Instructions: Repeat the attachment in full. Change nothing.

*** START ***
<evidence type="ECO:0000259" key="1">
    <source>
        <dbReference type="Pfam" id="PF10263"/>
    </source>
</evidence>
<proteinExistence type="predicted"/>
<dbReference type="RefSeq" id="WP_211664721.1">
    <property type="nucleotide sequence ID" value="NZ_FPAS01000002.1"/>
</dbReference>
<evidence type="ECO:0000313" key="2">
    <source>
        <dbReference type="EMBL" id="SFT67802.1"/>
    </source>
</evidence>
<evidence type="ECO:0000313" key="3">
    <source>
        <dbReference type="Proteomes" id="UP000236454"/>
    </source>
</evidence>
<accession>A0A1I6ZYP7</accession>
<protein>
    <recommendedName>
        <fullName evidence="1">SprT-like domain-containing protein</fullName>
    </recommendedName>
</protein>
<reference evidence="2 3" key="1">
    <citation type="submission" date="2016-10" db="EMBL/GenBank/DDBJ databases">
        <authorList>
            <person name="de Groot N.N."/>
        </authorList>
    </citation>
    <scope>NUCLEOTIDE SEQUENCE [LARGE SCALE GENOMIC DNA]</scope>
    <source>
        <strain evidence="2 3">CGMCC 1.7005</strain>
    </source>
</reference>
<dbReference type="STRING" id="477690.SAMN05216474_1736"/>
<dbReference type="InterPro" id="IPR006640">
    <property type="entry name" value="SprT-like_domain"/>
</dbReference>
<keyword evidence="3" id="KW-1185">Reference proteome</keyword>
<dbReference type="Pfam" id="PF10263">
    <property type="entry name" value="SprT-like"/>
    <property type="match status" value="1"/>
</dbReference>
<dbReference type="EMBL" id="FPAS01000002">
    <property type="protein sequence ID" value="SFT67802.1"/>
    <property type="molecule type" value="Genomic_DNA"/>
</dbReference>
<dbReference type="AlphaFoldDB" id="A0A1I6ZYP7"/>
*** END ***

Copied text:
<evidence type="ECO:0000259" key="1">
    <source>
        <dbReference type="Pfam" id="PF10263"/>
    </source>
</evidence>
<proteinExistence type="predicted"/>
<dbReference type="RefSeq" id="WP_211664721.1">
    <property type="nucleotide sequence ID" value="NZ_FPAS01000002.1"/>
</dbReference>
<evidence type="ECO:0000313" key="2">
    <source>
        <dbReference type="EMBL" id="SFT67802.1"/>
    </source>
</evidence>
<evidence type="ECO:0000313" key="3">
    <source>
        <dbReference type="Proteomes" id="UP000236454"/>
    </source>
</evidence>
<accession>A0A1I6ZYP7</accession>
<protein>
    <recommendedName>
        <fullName evidence="1">SprT-like domain-containing protein</fullName>
    </recommendedName>
</protein>
<reference evidence="2 3" key="1">
    <citation type="submission" date="2016-10" db="EMBL/GenBank/DDBJ databases">
        <authorList>
            <person name="de Groot N.N."/>
        </authorList>
    </citation>
    <scope>NUCLEOTIDE SEQUENCE [LARGE SCALE GENOMIC DNA]</scope>
    <source>
        <strain evidence="2 3">CGMCC 1.7005</strain>
    </source>
</reference>
<dbReference type="STRING" id="477690.SAMN05216474_1736"/>
<dbReference type="InterPro" id="IPR006640">
    <property type="entry name" value="SprT-like_domain"/>
</dbReference>
<keyword evidence="3" id="KW-1185">Reference proteome</keyword>
<dbReference type="Pfam" id="PF10263">
    <property type="entry name" value="SprT-like"/>
    <property type="match status" value="1"/>
</dbReference>
<dbReference type="EMBL" id="FPAS01000002">
    <property type="protein sequence ID" value="SFT67802.1"/>
    <property type="molecule type" value="Genomic_DNA"/>
</dbReference>
<dbReference type="AlphaFoldDB" id="A0A1I6ZYP7"/>